A “Roadmap” in the Wrong Direction on Healthcare

By David Golemboski
March 07, 2011

Republicans have offered far more political rhetoric than actual policy proposals over the past two years. They have appeared to spend more energy opposing President Obama than suggesting solutions to our country’s challenges. Since Republicans have taken control of the House, however, they have put forward more concrete ideas. Chief among them is the “Roadmap for America’s Future,” advanced by Rep. Paul Ryan of Wisconsin. The Roadmap is indeed a concrete proposal, though it is far from a good idea.

The Roadmap for America’s Future includes all kinds of problematic economic policy ideas, but the healthcare provisions are especially frightening. The Roadmap would shift the burden of healthcare costs onto the most vulnerable people and would force more people to fend for themselves on the private insurance market. Moreover, it does not include the important insurance industry reforms that are included in the new healthcare law nearly a year ago (the Patient Protection and Affordable Care Act). The new law includes reforms designed to hold insurance companies accountable and work at lowering healthcare costs over the long-term. The Roadmap does not.

Here are some of the problems with the Roadmap in more detail:

  • The Roadmap would move us away from employer-sponsored health coverage. All taxpayers would instead receive a federal tax credit ($2,300 for individuals, $5,700 for families) to purchase health insurance. Many employers would likely stop providing health benefits, meaning that people would be responsible for purchasing coverage on the private market. This would drive up premiums for older, less healthy individuals. Moreover, these tax credits would not increase as fast as healthcare costs, meaning that they would be worth less and less over time.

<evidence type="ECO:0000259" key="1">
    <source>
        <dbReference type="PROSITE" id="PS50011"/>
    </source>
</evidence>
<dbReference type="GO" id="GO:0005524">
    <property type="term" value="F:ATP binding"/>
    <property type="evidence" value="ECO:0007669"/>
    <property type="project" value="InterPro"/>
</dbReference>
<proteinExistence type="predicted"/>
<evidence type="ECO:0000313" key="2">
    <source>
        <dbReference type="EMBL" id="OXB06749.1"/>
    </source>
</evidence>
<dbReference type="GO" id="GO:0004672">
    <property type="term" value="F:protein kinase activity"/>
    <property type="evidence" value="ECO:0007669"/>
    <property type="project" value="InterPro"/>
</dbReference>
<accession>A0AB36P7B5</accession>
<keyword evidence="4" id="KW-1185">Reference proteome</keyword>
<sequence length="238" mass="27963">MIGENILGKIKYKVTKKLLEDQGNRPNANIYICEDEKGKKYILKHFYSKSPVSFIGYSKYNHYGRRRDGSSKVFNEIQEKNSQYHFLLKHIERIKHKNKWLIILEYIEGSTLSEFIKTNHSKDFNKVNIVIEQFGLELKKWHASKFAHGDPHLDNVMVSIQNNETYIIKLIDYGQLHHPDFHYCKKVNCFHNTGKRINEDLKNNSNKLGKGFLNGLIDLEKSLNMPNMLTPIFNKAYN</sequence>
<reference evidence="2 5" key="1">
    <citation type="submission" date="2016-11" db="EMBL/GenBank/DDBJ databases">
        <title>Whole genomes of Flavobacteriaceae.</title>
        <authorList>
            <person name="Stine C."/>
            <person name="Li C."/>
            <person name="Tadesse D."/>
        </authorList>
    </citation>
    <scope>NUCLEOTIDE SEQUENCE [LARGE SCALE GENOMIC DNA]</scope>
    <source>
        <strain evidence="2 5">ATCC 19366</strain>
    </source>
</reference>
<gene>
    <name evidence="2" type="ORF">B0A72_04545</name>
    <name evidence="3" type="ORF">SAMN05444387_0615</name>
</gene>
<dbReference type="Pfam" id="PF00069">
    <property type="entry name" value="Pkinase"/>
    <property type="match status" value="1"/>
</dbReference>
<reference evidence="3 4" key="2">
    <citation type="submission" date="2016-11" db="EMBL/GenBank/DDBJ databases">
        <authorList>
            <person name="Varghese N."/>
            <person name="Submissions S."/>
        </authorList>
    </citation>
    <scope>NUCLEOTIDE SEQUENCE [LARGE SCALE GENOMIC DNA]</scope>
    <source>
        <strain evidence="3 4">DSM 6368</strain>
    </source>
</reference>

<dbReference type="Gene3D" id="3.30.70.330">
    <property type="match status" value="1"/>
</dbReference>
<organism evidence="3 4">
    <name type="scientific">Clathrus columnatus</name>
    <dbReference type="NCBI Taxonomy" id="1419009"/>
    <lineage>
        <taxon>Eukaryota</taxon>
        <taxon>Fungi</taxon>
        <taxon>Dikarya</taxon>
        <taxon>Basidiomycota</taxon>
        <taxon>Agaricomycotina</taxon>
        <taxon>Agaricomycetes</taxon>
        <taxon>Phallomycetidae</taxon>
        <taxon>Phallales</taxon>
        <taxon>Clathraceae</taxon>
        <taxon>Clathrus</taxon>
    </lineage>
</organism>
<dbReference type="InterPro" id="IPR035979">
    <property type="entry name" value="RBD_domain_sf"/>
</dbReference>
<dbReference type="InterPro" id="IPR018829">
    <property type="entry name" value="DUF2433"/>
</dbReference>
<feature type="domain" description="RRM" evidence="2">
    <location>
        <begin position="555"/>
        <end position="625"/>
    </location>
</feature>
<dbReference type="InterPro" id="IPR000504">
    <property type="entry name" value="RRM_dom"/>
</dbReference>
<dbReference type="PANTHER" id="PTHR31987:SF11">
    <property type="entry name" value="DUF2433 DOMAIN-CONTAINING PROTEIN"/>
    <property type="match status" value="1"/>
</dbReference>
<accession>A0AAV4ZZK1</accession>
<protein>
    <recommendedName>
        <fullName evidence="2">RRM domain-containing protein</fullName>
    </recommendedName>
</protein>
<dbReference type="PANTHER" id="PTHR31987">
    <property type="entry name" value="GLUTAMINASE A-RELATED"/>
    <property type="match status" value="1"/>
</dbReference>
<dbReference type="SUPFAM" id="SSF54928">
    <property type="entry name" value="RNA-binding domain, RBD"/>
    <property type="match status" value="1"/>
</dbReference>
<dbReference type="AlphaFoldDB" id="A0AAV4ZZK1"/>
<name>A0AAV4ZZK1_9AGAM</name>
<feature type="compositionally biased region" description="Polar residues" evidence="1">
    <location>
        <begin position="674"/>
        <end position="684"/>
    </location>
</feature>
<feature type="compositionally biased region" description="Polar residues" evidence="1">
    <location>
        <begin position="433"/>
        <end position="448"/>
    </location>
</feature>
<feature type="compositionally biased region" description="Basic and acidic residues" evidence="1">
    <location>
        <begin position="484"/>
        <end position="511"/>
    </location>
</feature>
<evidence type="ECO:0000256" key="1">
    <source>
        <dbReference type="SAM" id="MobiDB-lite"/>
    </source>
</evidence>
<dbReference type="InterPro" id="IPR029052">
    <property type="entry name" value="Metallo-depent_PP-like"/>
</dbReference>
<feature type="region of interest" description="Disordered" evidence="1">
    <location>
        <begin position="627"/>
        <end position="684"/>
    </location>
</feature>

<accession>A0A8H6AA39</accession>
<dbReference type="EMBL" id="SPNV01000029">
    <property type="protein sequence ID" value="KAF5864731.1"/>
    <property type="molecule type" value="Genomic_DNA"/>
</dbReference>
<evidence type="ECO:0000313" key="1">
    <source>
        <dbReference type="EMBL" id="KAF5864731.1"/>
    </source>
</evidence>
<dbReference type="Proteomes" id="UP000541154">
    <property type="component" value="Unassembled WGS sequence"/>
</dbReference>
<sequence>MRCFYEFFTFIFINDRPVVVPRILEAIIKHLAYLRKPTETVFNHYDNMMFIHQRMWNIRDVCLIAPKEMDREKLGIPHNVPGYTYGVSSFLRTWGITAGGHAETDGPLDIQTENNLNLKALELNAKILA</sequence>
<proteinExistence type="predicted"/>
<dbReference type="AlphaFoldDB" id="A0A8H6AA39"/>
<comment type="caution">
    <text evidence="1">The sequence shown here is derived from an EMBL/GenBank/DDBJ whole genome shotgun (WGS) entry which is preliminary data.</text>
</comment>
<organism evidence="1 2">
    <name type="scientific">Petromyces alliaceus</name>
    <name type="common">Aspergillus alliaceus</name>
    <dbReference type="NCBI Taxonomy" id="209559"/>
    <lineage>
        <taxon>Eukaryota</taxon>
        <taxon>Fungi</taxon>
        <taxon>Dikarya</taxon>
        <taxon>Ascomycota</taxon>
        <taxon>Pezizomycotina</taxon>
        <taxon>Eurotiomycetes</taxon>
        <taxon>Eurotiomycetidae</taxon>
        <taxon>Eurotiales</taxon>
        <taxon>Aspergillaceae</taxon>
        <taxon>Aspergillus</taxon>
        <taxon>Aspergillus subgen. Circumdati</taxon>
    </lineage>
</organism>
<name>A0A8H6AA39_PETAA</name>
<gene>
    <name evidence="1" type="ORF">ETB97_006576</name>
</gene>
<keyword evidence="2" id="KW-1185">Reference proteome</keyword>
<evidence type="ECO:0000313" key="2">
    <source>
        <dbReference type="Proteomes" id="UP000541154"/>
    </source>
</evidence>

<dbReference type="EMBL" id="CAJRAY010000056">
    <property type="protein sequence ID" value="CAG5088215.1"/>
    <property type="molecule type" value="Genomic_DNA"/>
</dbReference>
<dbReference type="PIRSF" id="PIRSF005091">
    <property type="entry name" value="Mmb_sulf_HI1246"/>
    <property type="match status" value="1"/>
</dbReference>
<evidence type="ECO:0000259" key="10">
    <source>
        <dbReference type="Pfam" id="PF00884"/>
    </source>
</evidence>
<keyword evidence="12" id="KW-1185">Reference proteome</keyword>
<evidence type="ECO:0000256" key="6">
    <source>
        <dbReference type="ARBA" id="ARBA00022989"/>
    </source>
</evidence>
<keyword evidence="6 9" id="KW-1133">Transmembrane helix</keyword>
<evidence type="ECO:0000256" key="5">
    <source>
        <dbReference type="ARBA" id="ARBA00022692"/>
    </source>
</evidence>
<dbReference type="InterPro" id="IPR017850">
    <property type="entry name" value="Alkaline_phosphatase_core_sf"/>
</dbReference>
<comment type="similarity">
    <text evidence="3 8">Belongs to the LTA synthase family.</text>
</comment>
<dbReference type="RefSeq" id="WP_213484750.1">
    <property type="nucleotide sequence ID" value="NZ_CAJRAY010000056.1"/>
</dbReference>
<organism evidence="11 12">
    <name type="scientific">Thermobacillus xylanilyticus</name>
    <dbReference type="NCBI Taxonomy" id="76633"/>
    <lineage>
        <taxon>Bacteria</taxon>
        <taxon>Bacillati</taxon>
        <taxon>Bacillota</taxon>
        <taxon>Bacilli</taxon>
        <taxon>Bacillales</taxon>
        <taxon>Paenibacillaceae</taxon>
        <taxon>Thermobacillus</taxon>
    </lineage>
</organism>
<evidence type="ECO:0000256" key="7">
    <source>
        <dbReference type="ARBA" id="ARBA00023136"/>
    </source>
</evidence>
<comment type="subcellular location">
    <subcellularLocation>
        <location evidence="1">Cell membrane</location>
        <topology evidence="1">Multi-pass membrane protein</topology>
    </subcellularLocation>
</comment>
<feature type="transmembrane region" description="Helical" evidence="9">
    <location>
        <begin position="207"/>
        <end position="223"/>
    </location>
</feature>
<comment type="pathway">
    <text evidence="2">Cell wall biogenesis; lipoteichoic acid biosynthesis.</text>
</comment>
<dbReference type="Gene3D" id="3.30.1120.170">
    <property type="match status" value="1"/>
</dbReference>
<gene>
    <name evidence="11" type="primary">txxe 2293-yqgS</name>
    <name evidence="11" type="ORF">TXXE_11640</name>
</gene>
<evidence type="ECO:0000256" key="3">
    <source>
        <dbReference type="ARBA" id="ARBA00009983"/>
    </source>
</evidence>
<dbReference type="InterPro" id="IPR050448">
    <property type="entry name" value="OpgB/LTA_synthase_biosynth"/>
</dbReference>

• The Roadmap would leave people with pre-existing conditions out to dry. The plan relies on “high-risk pools”: state-based collectives through which people can purchase insurance if they can’t purchase it on the private market. In the current employer-sponsored healthcare system, sick people and healthy people are “pooled” together to purchase insurance, which keeps premiums reasonable for all. In the high-risk pools, sick people would all be purchasing insurance together, which would mean higher premiums for those people.
  • The Roadmap would end Medicare as we know it, transforming it into a voucher program. For those enrolling in 2021 or later, Medicare would provide a voucher for individuals to purchase their own insurance on the private market. Insurance companies would be free to charge elderly consumers as much as they like, and there would be no requirements about what benefits they must provide. Just like the tax credits above, these would not grow enough to keep pace with increasing healthcare costs, so elderly people would be stuck with a growing share of healthcare costs over time.
  • Finally, the Roadmap would not do anything to significantly lower healthcare costs over the long-term. The growing cost of healthcare is perhaps the biggest threat to our national fiscal sustainability. The Roadmap does not address these rising costs, but merely shifts the costs to individuals.

Now, compare these with what the healthcare law is already doing for us:

  • Expanding healthcare to millions who could not afford it previously.
  • Implementing important reforms to hold insurance companies accountable, including prohibiting them from denying coverage because of pre-existing conditions.
  • Establishing mechanisms to control the growth of healthcare costs over the long-term.

These are the kind of solutions we need, not a misguided “Roadmap” that would lead us back to the days when healthcare was beyond the reach of too many people.

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